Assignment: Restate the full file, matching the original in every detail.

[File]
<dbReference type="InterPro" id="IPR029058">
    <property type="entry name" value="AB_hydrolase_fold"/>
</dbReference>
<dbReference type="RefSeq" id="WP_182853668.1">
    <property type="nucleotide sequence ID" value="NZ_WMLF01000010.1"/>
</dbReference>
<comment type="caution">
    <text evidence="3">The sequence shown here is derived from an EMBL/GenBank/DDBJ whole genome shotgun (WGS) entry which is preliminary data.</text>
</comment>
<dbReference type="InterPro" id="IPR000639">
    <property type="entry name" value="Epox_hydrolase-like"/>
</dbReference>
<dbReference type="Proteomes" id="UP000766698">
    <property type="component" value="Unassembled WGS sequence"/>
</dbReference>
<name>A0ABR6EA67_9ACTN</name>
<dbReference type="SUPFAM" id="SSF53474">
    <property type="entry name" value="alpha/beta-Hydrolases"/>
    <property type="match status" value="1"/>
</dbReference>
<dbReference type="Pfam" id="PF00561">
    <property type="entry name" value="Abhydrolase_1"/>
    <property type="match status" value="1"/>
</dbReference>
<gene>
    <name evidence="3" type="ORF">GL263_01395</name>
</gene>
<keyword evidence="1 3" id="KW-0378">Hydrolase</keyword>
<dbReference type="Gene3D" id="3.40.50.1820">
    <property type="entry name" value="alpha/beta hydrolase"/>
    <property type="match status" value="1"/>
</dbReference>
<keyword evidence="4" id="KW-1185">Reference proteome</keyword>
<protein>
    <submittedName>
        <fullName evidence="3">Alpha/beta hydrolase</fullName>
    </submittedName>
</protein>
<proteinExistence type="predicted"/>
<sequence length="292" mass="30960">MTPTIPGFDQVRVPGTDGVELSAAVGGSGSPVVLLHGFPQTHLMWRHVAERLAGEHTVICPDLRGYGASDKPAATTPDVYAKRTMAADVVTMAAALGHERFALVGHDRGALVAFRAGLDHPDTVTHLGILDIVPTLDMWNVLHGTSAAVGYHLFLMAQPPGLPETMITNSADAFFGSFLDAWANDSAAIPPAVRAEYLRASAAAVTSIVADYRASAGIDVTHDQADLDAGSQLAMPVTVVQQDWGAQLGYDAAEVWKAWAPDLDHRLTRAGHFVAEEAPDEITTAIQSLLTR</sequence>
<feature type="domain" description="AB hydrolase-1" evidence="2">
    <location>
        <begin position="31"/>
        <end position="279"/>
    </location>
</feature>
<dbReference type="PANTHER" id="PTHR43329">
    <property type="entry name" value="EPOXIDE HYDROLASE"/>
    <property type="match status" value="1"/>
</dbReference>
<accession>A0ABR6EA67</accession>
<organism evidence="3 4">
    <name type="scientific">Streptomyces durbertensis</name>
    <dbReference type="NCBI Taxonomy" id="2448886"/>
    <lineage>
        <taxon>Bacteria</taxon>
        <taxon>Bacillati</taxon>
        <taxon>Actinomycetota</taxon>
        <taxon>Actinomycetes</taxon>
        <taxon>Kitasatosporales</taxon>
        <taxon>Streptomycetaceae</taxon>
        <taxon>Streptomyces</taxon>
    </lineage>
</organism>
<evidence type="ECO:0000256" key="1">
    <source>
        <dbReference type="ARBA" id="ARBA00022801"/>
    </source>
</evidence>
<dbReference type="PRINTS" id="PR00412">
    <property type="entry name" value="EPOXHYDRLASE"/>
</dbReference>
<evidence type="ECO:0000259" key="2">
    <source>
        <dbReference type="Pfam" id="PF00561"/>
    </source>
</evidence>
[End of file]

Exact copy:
<dbReference type="InterPro" id="IPR029058">
    <property type="entry name" value="AB_hydrolase_fold"/>
</dbReference>
<dbReference type="RefSeq" id="WP_182853668.1">
    <property type="nucleotide sequence ID" value="NZ_WMLF01000010.1"/>
</dbReference>
<comment type="caution">
    <text evidence="3">The sequence shown here is derived from an EMBL/GenBank/DDBJ whole genome shotgun (WGS) entry which is preliminary data.</text>
</comment>
<dbReference type="InterPro" id="IPR000639">
    <property type="entry name" value="Epox_hydrolase-like"/>
</dbReference>
<dbReference type="Proteomes" id="UP000766698">
    <property type="component" value="Unassembled WGS sequence"/>
</dbReference>
<name>A0ABR6EA67_9ACTN</name>
<dbReference type="SUPFAM" id="SSF53474">
    <property type="entry name" value="alpha/beta-Hydrolases"/>
    <property type="match status" value="1"/>
</dbReference>
<dbReference type="Pfam" id="PF00561">
    <property type="entry name" value="Abhydrolase_1"/>
    <property type="match status" value="1"/>
</dbReference>
<gene>
    <name evidence="3" type="ORF">GL263_01395</name>
</gene>
<keyword evidence="1 3" id="KW-0378">Hydrolase</keyword>
<dbReference type="Gene3D" id="3.40.50.1820">
    <property type="entry name" value="alpha/beta hydrolase"/>
    <property type="match status" value="1"/>
</dbReference>
<keyword evidence="4" id="KW-1185">Reference proteome</keyword>
<protein>
    <submittedName>
        <fullName evidence="3">Alpha/beta hydrolase</fullName>
    </submittedName>
</protein>
<proteinExistence type="predicted"/>
<sequence length="292" mass="30960">MTPTIPGFDQVRVPGTDGVELSAAVGGSGSPVVLLHGFPQTHLMWRHVAERLAGEHTVICPDLRGYGASDKPAATTPDVYAKRTMAADVVTMAAALGHERFALVGHDRGALVAFRAGLDHPDTVTHLGILDIVPTLDMWNVLHGTSAAVGYHLFLMAQPPGLPETMITNSADAFFGSFLDAWANDSAAIPPAVRAEYLRASAAAVTSIVADYRASAGIDVTHDQADLDAGSQLAMPVTVVQQDWGAQLGYDAAEVWKAWAPDLDHRLTRAGHFVAEEAPDEITTAIQSLLTR</sequence>
<feature type="domain" description="AB hydrolase-1" evidence="2">
    <location>
        <begin position="31"/>
        <end position="279"/>
    </location>
</feature>
<dbReference type="PANTHER" id="PTHR43329">
    <property type="entry name" value="EPOXIDE HYDROLASE"/>
    <property type="match status" value="1"/>
</dbReference>
<accession>A0ABR6EA67</accession>
<organism evidence="3 4">
    <name type="scientific">Streptomyces durbertensis</name>
    <dbReference type="NCBI Taxonomy" id="2448886"/>
    <lineage>
        <taxon>Bacteria</taxon>
        <taxon>Bacillati</taxon>
        <taxon>Actinomycetota</taxon>
        <taxon>Actinomycetes</taxon>
        <taxon>Kitasatosporales</taxon>
        <taxon>Streptomycetaceae</taxon>
        <taxon>Streptomyces</taxon>
    </lineage>
</organism>
<evidence type="ECO:0000256" key="1">
    <source>
        <dbReference type="ARBA" id="ARBA00022801"/>
    </source>
</evidence>
<dbReference type="PRINTS" id="PR00412">
    <property type="entry name" value="EPOXHYDRLASE"/>
</dbReference>
<evidence type="ECO:0000259" key="2">
    <source>
        <dbReference type="Pfam" id="PF00561"/>
    </source>
</evidence>